The Independent's journalism is supported by our readers. When you purchase through links on our site, we may earn commission.

Finding the secret to Danish happiness on a Copenhagen city break

No one does ‘lykke’ quite like the Danes, says Rachel Hosie

Rachel Hosie
Thursday 11 April 2019 13:10 BST
Denmark, the home of hygge
Denmark, the home of hygge (iStock)

Happiness is difficult to measure, and yet endless studies over the years have reached the same conclusion: the Danish are some of the happiest people on Earth.

In fact, the World Happiness Report has placed Denmark in the top three countries for the past seven years (it came second in the 2019 index), despite the fact that it receives significantly less sunshine than most and is also known for being one of the most expensive places to live.

The report points out that all the top countries in the rankings tend to score highly in all six of the most important factors that have been found to support wellbeing: income, healthy life expectancy, social support, freedom, trust and generosity.

What about the less tangible factors? Are Danes really more generous and trustworthy than, say, Brits?

I went to Copenhagen for a few days to find out.

At the quirky boutique Andersen Hotel in the trendy area of Vesterbro, guests are treated like returning family members.

There are tins of free homemade biscuits, toffees and bottles of water at every level of the staircase; all guests are entitled to have their rooms for a full 24 hours at no extra cost, regardless of how late they checked in; and there’s even a daily free-wine hour from 5-6pm.

Yes, free wine. For an hour. Every day. Can you imagine the carnage that would ensue if this were in the UK?

But this isn’t about getting guests drunk – it’s about bringing people out of their rooms to socialise together, a rare and beautiful thing these days. And it works.

As the receptionist told me: “It’s a really big part of Danish culture – we just bring people together... over alcohol!”

As well as the obvious generosity, the whole concept of being trusting seems to ring true too – outside of free-wine hour, there’s an honesty bar where guests can help themselves and are simply asked to write down what they took and leave the right amount of cash.

Drinking isn’t the only route to happiness, though. No mention of Danish contentedness would be possible without including the concept that’s been packaged up and brought over to the UK in recent years: hygge.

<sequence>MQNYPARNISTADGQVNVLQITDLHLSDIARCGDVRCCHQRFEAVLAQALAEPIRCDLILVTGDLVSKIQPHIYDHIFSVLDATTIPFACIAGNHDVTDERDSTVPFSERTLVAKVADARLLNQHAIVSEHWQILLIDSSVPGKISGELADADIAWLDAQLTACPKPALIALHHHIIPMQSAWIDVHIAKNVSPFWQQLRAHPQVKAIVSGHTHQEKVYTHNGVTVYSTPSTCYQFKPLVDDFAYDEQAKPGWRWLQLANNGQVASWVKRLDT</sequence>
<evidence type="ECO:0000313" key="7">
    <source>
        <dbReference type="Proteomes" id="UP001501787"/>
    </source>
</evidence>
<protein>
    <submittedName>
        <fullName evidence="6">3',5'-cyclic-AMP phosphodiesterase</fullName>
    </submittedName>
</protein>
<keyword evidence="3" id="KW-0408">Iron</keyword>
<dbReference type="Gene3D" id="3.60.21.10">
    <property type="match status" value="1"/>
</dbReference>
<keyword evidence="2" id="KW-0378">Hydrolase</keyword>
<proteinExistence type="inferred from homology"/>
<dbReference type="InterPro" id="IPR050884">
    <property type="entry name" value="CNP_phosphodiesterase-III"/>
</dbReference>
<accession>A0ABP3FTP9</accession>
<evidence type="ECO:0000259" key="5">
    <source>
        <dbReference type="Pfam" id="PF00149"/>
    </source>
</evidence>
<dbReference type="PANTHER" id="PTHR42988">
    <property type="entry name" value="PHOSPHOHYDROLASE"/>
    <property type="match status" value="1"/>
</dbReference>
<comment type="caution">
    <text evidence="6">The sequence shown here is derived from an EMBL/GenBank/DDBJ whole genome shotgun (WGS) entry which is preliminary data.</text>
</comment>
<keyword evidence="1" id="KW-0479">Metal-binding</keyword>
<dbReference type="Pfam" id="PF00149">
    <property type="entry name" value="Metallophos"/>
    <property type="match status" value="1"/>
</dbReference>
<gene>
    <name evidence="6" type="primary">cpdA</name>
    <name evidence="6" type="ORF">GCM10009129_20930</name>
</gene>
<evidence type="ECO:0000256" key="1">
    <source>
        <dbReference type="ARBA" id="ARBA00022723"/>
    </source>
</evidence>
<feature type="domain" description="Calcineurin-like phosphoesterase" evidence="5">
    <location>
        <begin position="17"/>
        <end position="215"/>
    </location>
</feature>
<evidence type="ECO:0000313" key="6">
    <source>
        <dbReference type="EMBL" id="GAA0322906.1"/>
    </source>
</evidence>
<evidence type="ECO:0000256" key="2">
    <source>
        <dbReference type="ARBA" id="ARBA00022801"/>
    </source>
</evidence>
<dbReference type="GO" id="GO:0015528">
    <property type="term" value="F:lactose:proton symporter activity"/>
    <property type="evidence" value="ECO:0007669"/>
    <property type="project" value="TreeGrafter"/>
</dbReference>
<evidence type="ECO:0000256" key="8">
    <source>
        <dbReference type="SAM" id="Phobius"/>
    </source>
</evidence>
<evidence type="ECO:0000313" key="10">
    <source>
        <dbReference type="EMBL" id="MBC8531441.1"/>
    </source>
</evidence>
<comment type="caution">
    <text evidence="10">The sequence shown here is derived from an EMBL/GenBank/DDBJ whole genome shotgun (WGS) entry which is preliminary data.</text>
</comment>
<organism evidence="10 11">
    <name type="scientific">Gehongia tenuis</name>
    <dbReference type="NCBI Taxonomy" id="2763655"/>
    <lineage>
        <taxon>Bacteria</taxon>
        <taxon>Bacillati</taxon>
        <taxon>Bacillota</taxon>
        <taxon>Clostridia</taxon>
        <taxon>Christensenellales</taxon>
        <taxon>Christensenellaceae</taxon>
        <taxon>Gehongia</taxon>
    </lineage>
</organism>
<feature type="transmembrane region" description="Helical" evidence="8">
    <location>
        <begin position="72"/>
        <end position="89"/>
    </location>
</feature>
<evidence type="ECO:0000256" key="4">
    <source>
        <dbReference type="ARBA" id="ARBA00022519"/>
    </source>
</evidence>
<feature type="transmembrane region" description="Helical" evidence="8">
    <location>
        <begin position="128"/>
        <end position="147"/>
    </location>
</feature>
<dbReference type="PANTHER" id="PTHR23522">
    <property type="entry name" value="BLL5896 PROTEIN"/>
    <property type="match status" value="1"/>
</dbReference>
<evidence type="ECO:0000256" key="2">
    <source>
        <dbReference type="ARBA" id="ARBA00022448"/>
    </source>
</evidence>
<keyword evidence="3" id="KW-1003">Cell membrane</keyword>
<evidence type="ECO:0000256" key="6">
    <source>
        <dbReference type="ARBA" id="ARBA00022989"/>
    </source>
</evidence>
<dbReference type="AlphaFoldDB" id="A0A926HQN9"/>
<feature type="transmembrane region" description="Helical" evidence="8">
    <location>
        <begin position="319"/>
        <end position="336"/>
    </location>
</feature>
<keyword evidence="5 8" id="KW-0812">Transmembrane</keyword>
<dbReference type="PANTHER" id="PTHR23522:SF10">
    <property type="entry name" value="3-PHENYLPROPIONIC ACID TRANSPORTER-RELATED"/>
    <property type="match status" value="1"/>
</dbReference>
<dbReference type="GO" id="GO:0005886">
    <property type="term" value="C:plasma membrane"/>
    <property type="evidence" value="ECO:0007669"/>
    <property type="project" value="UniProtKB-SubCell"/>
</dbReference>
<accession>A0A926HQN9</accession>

Candles are even at breakfast (Andersen Hotel)

According to Karina Living, director of operations at the Absalon Hotel (the Andersen’s nearby sister property): “Hygge is very hard to define. It’s something we were forced to invent in Denmark because the winter is so dark and we had to create something to get through it. It’s about closeness and warmth.”

You may roll your eyes at cosy, candlelit scenes suddenly being described as hygge, but there really are candles everywhere you look in Denmark during the winter: at breakfast, on every cafe table and even in the (free, heated) public toilets. Naturally, there are blankets all over the place too – key for keeping warm during the long, cold winter.

But what’s all this got to do with being happy?

“Hygge creates lykke [happiness] for most people,” says Living. “If you’re in the presence of hygge it’s hard not to feel lykke.”

I’d originally thought the whole concept of cosiness equalling happiness was, well, a bit far-fetched. But as I sat at a candlelit table in the aptly named cafe Coffee Room, blanket on lap, chai latte in hand, while tucking into an avocado-topped smorrebrod served on a wooden board, I realised that, yes – I really did feel something. What was this warm, fuzzy feeling inside? I think they call it happiness.

The Andersen Hotel has cheery rooms (Andersen Hotel)

It’s no secret that the living conditions in Denmark are great: work-life balance tends to be healthy, conditions for working mothers are considered good, people are generally well educated and there are lots of welfare opportunities for everybody, regardless of class.

Those factors alone aren’t enough to get you to the top of the happiness charts though, and you need only spend a few days in the country to notice the general air of genuine contentedness.

Perhaps the secret is that, in Denmark, people take their happiness into their own hands. “In theory everybody is their own lykke creator – it’s looking at yourself and how you can contribute to your lykke,” says Living.

Pass me those candles.

Support free-thinking journalism and attend Independent events

Travel essentials

Getting there

Ryanair flies from London Stansted to Copenhagen from £31 return.

Staying there

Doubles at the Andersen start from £154, B&B.

Read More: Best hotels in Copenhagen

Join our commenting forum

Join thought-provoking conversations, follow other Independent readers and see their replies


Thank you for registering

Please refresh the page or navigate to another page on the site to be automatically logged inPlease refresh your browser to be logged in